Since 2017, there have been more than 3,600 ransomware attacks on local, state and tribal government entities. Last September, the County Clerk’s office in Suffolk County, the fourth largest county in New York in terms of population, was one of those targets. For more than two months, the office, as well as other parts of the county government, were offline. As one county official told the New York Times: “We’re going back to the 1990s.”
Then in December, one of the largest third-party providers of land record management systems was attacked, and this, in turn, disrupted recording activities for more than 400 government clients, including dozens of county recording officers around the country.
As an industry leader in document processing and filing, how did these events affect NTC and its clients? Brian Ernissee, NTC Vice President – Document Production, shared how the company handled these events and managed business continuity for clients.
“The vast majority of all our filings—assignments and lien releases are handled entirely electronically: more than 120,000 each month,” Ernissee said. “So, when disruptions like the ones we saw last year occur, we have to pivot quickly. But we have procedures in place for these eventualities.”
In the case of Suffolk County, NTC immediately switched to a conventional paper process while tracking and monitoring existing electronic records in the county’s pipeline to ensure the county either recorded or rejected those documents waiting for recordation.
Additionally, NTC implemented an alternative handling to allow clients to “duplicate” previously sent documents again for a paper process rather than waiting for the electronic process to get back to normal.
They also provided continual updates to clients on the county’s progress, tagging documents for special attention and comments for later use in justifying any risk exposure to clients.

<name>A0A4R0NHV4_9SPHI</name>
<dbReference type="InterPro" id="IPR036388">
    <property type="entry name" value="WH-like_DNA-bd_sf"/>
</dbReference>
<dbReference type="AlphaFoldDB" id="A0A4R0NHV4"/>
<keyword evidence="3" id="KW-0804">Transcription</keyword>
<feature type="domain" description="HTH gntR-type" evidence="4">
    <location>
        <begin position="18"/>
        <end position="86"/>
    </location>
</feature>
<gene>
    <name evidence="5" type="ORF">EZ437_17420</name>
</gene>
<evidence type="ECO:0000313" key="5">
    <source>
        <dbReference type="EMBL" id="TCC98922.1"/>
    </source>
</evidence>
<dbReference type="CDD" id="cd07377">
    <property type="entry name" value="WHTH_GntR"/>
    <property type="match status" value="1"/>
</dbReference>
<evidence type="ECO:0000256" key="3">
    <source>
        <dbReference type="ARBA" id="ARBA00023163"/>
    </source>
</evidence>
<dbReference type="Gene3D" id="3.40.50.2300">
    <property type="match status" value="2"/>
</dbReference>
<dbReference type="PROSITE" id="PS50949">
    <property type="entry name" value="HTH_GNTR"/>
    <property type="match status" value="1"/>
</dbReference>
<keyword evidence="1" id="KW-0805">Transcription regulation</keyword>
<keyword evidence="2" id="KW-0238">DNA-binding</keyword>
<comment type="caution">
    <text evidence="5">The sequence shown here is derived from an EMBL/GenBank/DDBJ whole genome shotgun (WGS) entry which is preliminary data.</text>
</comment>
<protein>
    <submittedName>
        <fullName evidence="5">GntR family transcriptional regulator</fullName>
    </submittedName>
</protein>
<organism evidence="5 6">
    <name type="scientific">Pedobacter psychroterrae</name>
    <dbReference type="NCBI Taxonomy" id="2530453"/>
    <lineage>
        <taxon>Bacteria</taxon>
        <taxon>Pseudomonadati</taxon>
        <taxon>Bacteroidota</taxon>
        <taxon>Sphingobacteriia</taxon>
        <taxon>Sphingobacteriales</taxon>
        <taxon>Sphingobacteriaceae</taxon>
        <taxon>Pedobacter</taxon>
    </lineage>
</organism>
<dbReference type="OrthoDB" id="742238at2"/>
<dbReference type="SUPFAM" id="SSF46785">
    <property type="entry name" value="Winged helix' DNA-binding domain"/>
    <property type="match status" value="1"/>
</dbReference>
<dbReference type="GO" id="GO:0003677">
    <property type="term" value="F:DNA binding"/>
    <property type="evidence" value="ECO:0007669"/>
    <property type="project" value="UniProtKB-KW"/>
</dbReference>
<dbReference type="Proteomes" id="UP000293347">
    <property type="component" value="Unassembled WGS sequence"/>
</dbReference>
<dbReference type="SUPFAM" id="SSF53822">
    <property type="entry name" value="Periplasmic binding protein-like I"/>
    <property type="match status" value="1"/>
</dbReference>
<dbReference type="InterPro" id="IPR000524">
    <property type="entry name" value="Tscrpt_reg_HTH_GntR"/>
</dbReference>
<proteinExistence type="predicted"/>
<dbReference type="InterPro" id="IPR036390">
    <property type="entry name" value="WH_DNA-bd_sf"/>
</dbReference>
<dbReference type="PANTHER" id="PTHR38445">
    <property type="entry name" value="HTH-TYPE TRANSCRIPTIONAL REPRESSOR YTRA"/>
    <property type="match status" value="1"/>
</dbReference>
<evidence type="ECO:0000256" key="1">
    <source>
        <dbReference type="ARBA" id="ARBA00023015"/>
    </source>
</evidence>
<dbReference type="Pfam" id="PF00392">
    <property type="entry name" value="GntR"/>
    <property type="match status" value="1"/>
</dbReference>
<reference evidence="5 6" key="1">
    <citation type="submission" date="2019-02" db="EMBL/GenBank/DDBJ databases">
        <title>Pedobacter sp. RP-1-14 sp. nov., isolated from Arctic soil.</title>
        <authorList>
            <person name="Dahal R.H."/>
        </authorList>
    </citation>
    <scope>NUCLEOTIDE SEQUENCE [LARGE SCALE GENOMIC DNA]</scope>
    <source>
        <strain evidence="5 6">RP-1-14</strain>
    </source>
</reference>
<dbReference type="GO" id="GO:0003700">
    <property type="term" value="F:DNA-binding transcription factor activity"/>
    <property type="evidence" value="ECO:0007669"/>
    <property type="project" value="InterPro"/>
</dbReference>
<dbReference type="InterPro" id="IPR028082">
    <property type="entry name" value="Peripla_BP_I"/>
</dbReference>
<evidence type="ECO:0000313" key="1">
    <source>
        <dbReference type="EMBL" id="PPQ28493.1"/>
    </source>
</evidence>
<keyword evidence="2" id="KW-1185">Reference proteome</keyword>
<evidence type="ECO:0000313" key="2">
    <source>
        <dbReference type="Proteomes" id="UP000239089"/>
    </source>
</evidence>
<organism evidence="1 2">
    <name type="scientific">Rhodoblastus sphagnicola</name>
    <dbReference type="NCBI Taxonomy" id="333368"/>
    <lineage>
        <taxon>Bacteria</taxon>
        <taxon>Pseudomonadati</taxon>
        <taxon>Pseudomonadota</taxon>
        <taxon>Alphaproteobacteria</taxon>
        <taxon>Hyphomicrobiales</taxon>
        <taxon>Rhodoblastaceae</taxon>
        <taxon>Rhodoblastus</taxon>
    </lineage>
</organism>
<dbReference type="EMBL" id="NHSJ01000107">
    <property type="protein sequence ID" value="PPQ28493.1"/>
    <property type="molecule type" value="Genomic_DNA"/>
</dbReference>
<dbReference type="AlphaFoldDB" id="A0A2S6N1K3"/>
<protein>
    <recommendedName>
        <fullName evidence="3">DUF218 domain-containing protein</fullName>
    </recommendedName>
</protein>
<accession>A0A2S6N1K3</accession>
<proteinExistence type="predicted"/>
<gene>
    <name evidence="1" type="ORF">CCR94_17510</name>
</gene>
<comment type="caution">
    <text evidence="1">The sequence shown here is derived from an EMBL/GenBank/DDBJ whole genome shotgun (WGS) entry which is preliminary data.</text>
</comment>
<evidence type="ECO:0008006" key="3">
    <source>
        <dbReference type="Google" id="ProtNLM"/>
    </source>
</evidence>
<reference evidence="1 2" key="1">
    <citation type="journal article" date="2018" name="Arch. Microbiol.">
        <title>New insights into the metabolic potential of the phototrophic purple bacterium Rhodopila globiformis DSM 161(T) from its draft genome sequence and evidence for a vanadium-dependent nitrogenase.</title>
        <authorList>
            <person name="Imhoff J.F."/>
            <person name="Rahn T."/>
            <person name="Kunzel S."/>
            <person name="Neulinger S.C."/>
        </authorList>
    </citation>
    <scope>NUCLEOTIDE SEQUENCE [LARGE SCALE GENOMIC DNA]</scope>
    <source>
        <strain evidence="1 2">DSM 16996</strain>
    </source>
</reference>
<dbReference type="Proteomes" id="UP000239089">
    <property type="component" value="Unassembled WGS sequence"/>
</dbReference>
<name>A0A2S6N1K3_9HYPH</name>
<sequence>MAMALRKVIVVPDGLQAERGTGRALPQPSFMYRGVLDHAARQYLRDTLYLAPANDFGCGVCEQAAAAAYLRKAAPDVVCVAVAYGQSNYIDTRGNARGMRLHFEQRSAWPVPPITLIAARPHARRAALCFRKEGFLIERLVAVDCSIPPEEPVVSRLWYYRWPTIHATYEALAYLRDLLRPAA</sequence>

In the case of Suffolk County, NTC manually processed more than 1,700 recordings during the shutdown. But the total recordings affected by the ransomware attack probably ranged as high 3,500 – 4,000 documents.
In addition to recording, cyber-attacks can also affect title search and document retrieval, because abstractors aren’t able to get what they need during county shutdowns. At NTC, however, extensive research services and backup solutions, like going directly to title plants, which became a more common solution, allowed for the retrieval of documents and information during county closures. In most cases, the counties brought their online records back up before their recording services.
“As a leader in document processing, NTC is continually reviewing and updating our processes to be prepared to provide the highest level of service and compliance in the face of any eventuality whether it is a cyber-attack or a physical disruption, like a fire or flood at a recorder’s office,” Ernissee added. Learn more about NTC’s document processing in the below video.
Since being acquired in 2021, NTC now has the ability to leverage its parent, Covius’, national footprint to deliver various mortgage-related documents for recording at counties nationwide. This facilitates even more robust business continuity. Learn more about Covius solutions.